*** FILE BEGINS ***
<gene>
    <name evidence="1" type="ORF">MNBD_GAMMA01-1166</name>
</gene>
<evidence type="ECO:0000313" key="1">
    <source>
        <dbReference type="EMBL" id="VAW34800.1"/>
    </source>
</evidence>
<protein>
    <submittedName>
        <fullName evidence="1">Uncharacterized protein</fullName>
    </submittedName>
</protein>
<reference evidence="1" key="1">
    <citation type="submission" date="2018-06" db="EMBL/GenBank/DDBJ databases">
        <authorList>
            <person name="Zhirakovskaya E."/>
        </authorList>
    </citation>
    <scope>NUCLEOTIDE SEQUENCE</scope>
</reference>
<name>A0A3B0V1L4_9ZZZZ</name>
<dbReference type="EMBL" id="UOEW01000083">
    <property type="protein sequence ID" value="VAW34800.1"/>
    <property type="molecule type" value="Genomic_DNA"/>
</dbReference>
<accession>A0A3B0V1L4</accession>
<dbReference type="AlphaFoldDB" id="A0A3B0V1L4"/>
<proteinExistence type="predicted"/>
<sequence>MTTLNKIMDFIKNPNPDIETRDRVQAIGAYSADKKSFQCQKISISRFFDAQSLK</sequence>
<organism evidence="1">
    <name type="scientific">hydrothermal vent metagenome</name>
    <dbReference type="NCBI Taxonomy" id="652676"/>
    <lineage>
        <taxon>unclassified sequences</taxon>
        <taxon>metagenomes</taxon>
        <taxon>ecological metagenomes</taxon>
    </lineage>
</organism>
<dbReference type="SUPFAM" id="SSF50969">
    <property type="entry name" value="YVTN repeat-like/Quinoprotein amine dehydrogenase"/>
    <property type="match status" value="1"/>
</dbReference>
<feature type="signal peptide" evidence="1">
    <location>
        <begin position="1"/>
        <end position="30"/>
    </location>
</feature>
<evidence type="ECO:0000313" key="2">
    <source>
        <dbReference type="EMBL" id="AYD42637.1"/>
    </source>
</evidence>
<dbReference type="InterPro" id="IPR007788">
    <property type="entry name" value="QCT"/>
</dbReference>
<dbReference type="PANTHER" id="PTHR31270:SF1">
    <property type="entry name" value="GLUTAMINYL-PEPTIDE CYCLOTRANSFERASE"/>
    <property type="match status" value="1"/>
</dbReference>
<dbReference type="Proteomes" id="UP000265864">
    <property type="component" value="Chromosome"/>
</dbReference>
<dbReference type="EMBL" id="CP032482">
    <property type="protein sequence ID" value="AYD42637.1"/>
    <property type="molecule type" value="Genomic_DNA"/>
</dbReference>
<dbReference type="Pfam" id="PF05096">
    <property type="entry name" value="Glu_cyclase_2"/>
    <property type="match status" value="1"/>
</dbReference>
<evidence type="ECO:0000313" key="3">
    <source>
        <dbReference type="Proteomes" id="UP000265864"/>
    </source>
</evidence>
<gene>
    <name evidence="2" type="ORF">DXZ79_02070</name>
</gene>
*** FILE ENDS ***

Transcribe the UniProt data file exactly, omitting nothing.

<gene>
    <name evidence="1" type="ORF">MNBD_GAMMA01-1166</name>
</gene>
<evidence type="ECO:0000313" key="1">
    <source>
        <dbReference type="EMBL" id="VAW34800.1"/>
    </source>
</evidence>
<protein>
    <submittedName>
        <fullName evidence="1">Uncharacterized protein</fullName>
    </submittedName>
</protein>
<reference evidence="1" key="1">
    <citation type="submission" date="2018-06" db="EMBL/GenBank/DDBJ databases">
        <authorList>
            <person name="Zhirakovskaya E."/>
        </authorList>
    </citation>
    <scope>NUCLEOTIDE SEQUENCE</scope>
</reference>
<name>A0A3B0V1L4_9ZZZZ</name>
<dbReference type="EMBL" id="UOEW01000083">
    <property type="protein sequence ID" value="VAW34800.1"/>
    <property type="molecule type" value="Genomic_DNA"/>
</dbReference>
<accession>A0A3B0V1L4</accession>
<dbReference type="AlphaFoldDB" id="A0A3B0V1L4"/>
<proteinExistence type="predicted"/>
<sequence>MTTLNKIMDFIKNPNPDIETRDRVQAIGAYSADKKSFQCQKISISRFFDAQSLK</sequence>
<organism evidence="1">
    <name type="scientific">hydrothermal vent metagenome</name>
    <dbReference type="NCBI Taxonomy" id="652676"/>
    <lineage>
        <taxon>unclassified sequences</taxon>
        <taxon>metagenomes</taxon>
        <taxon>ecological metagenomes</taxon>
    </lineage>
</organism>
<dbReference type="SUPFAM" id="SSF50969">
    <property type="entry name" value="YVTN repeat-like/Quinoprotein amine dehydrogenase"/>
    <property type="match status" value="1"/>
</dbReference>
<feature type="signal peptide" evidence="1">
    <location>
        <begin position="1"/>
        <end position="30"/>
    </location>
</feature>
<evidence type="ECO:0000313" key="2">
    <source>
        <dbReference type="EMBL" id="AYD42637.1"/>
    </source>
</evidence>
<dbReference type="InterPro" id="IPR007788">
    <property type="entry name" value="QCT"/>
</dbReference>
<dbReference type="PANTHER" id="PTHR31270:SF1">
    <property type="entry name" value="GLUTAMINYL-PEPTIDE CYCLOTRANSFERASE"/>
    <property type="match status" value="1"/>
</dbReference>
<dbReference type="Proteomes" id="UP000265864">
    <property type="component" value="Chromosome"/>
</dbReference>
<dbReference type="EMBL" id="CP032482">
    <property type="protein sequence ID" value="AYD42637.1"/>
    <property type="molecule type" value="Genomic_DNA"/>
</dbReference>
<dbReference type="Pfam" id="PF05096">
    <property type="entry name" value="Glu_cyclase_2"/>
    <property type="match status" value="1"/>
</dbReference>
<evidence type="ECO:0000313" key="3">
    <source>
        <dbReference type="Proteomes" id="UP000265864"/>
    </source>
</evidence>
<gene>
    <name evidence="2" type="ORF">DXZ79_02070</name>
</gene>